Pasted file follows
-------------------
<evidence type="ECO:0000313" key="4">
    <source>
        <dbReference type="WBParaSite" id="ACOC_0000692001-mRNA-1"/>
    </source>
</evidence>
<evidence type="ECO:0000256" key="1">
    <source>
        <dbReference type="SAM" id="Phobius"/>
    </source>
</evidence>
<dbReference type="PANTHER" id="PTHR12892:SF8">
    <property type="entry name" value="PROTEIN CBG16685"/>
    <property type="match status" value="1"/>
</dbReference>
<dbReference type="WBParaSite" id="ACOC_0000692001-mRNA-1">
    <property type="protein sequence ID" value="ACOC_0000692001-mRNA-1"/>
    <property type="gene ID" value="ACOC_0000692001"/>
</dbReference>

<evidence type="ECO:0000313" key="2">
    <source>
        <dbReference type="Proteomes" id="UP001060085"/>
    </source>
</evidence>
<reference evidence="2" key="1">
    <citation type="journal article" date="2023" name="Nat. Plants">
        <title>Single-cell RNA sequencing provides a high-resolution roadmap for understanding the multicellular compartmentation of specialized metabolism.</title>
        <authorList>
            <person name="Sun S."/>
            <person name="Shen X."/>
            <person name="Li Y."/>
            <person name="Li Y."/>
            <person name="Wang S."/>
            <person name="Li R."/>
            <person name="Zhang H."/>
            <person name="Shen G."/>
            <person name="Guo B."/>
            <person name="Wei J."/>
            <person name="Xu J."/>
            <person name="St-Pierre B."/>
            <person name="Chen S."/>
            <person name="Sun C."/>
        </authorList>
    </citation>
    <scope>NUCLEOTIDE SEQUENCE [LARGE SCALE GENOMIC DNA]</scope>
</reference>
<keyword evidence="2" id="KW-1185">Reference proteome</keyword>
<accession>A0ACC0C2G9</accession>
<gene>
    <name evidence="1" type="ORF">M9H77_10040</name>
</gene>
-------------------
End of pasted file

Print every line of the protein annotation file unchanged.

<evidence type="ECO:0000313" key="4">
    <source>
        <dbReference type="WBParaSite" id="ACOC_0000692001-mRNA-1"/>
    </source>
</evidence>
<evidence type="ECO:0000256" key="1">
    <source>
        <dbReference type="SAM" id="Phobius"/>
    </source>
</evidence>
<dbReference type="PANTHER" id="PTHR12892:SF8">
    <property type="entry name" value="PROTEIN CBG16685"/>
    <property type="match status" value="1"/>
</dbReference>
<dbReference type="WBParaSite" id="ACOC_0000692001-mRNA-1">
    <property type="protein sequence ID" value="ACOC_0000692001-mRNA-1"/>
    <property type="gene ID" value="ACOC_0000692001"/>
</dbReference>

<evidence type="ECO:0000313" key="2">
    <source>
        <dbReference type="Proteomes" id="UP001060085"/>
    </source>
</evidence>
<reference evidence="2" key="1">
    <citation type="journal article" date="2023" name="Nat. Plants">
        <title>Single-cell RNA sequencing provides a high-resolution roadmap for understanding the multicellular compartmentation of specialized metabolism.</title>
        <authorList>
            <person name="Sun S."/>
            <person name="Shen X."/>
            <person name="Li Y."/>
            <person name="Li Y."/>
            <person name="Wang S."/>
            <person name="Li R."/>
            <person name="Zhang H."/>
            <person name="Shen G."/>
            <person name="Guo B."/>
            <person name="Wei J."/>
            <person name="Xu J."/>
            <person name="St-Pierre B."/>
            <person name="Chen S."/>
            <person name="Sun C."/>
        </authorList>
    </citation>
    <scope>NUCLEOTIDE SEQUENCE [LARGE SCALE GENOMIC DNA]</scope>
</reference>
<keyword evidence="2" id="KW-1185">Reference proteome</keyword>
<accession>A0ACC0C2G9</accession>
<gene>
    <name evidence="1" type="ORF">M9H77_10040</name>
</gene>